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A casual reader of the popular press cannot help but notice that Business Week is beginning to look more like Sierra magazine. Conferences once reserved for environmental engineers and scientists are now populated by business executives proudly expounding on such themes as environmental stewardship and sustainable development. It would be easy-and incorrect-to dismiss many of these public pronouncements as corporate rhetoric chasing “green” consumers. In fact, industry has developed, and is applying, a set of managerial approaches and technical tools to create the next generation of environmental improvements.

Unfortunately, policymakers will probably either miss or misunderstand these changes. Having spent the last 25 years focused on the cheaters and laggards, we are ill-prepared to understand the motivations and the methods of the industry leaders. But policymakers who are willing to leave some cherished beliefs behind and journey into the strategic core of innovative corporations will discover the most radical restructuring of production since Henry Ford-one with far-reaching implications for the environment.

First, industry is moving into a world where many products will be designed, built, and tested before they physically exist. Whether it is chemicals or a Boeing 777, a new generation of virtual prototyping systems is allowing companies to engage in what Gary Pisano at the Harvard Business School calls “learning before doing.” This practice opens up new opportunities for environmental improvement by moving decision making upstream, before the manufacturing process, before any waste or harmful pollutants reach the air, water, or landfills.

Second, having exploited many existing opportunities for environmental improvements within the firm, more and more companies are expanding their search to encompass the entire “value chain”-from raw materials producers to suppliers to manufacturers to customers. For example, 3M and the Netherlands-based chemical company Akzo Nobel developed an environmental guide for the furniture industry-one of their major customers-to help ensure that their products were being used in an environmentally responsible manner. Motorola, when faced with the challenge of eliminating chlorofluorocarbons from its production processes, moved technical expertise upstream to its suppliers-the same strategy the company used to great advantage in its earlier efforts to raise product quality. In industries that have “outsourced” much of their production, disseminating technical expertise and environmental management skills up and down the value chain becomes the strategy of choice for making more environmentally sound products.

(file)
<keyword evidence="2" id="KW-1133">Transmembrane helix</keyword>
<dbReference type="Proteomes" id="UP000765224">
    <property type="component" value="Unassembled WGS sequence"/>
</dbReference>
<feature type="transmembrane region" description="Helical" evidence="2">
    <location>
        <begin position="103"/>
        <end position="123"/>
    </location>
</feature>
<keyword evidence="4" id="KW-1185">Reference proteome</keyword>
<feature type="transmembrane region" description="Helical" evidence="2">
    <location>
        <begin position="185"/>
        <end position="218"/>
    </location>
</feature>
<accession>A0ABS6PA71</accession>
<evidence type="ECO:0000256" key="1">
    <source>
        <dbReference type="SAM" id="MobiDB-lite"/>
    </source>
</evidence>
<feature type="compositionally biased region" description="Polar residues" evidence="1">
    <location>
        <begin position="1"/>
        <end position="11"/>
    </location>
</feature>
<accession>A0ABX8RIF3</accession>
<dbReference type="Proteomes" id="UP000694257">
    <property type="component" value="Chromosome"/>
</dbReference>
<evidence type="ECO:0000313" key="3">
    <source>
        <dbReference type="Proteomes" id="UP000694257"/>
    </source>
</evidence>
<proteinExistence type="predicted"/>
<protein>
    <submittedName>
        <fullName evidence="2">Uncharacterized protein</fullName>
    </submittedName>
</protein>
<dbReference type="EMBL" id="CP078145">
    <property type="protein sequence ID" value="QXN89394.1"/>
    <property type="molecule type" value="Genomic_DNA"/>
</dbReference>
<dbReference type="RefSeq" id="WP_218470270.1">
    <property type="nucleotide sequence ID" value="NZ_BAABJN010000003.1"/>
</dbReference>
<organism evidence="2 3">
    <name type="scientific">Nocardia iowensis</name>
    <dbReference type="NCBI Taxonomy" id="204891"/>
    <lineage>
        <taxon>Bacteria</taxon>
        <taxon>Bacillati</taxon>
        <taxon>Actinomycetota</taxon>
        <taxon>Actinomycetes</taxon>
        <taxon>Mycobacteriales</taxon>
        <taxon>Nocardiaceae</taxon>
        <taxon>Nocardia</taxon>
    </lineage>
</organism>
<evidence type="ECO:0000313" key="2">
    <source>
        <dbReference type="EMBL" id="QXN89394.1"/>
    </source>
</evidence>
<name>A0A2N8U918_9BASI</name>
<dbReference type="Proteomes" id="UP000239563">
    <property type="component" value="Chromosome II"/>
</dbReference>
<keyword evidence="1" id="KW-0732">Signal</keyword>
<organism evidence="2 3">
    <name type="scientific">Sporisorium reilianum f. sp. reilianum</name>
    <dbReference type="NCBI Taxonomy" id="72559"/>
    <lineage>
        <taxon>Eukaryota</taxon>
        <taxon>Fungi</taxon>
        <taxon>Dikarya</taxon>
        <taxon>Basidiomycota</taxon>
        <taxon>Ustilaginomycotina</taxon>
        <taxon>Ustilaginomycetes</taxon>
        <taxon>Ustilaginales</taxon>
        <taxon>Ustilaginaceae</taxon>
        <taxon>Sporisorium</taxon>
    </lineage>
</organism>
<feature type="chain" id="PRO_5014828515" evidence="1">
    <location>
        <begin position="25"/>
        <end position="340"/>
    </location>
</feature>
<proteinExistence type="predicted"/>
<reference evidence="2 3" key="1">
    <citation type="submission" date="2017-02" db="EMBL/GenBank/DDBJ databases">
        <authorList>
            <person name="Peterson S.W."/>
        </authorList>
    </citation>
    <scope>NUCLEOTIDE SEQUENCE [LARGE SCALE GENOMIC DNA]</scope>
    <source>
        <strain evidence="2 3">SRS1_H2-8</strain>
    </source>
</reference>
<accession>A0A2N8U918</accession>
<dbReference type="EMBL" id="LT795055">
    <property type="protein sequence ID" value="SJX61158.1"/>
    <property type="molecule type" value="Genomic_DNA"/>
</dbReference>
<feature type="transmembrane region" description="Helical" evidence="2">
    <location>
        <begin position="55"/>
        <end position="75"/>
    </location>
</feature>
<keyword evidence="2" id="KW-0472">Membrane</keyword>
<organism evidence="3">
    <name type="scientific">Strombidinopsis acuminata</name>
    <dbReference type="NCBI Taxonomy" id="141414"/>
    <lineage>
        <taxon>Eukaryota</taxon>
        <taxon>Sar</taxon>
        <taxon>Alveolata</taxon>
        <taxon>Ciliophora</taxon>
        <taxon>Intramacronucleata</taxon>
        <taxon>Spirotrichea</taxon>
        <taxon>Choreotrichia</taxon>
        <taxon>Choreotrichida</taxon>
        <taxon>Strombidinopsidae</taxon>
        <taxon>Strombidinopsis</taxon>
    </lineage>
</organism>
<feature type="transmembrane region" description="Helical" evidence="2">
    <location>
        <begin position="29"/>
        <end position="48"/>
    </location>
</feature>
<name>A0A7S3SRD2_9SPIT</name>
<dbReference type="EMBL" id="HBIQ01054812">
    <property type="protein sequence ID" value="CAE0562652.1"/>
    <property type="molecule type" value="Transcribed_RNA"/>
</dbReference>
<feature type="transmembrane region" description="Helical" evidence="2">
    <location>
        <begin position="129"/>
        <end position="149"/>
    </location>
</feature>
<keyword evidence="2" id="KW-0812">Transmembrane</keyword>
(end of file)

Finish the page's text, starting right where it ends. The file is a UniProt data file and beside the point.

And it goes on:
Finally, as customers demand more environmental information and value from producers, businesses are angling to position themselves and their products as the green choice. A recent study showed that Arm & Hammer, by providing better environmental information on its laundry detergent, was able to realize an additional $10 million in annual revenue for that product. People gravitated to the Arm & Hammer brand out of loyalty to a company whose detergent they believed would not foul the environment. The bottom line is that many companies no longer view environmental concerns as a cost of doing business but as a profit driver.

Will corporate environmental sensitivity make government’s protective role pass? Hardly. Government will play an important role in disseminating information on best environmental practices, setting “baseline” standards for environmental performance, and in measuring and reporting on the state of the environment. And as in the past, government regulations will provide incentives to gently nudge the less enlightened companies to clean up their acts. But numerous interviews with managers in innovative U.S. firms have convinced me that companies want from government something more. They are looking for attributes that characterize any good business partner: predictability, cohesiveness, and speed.

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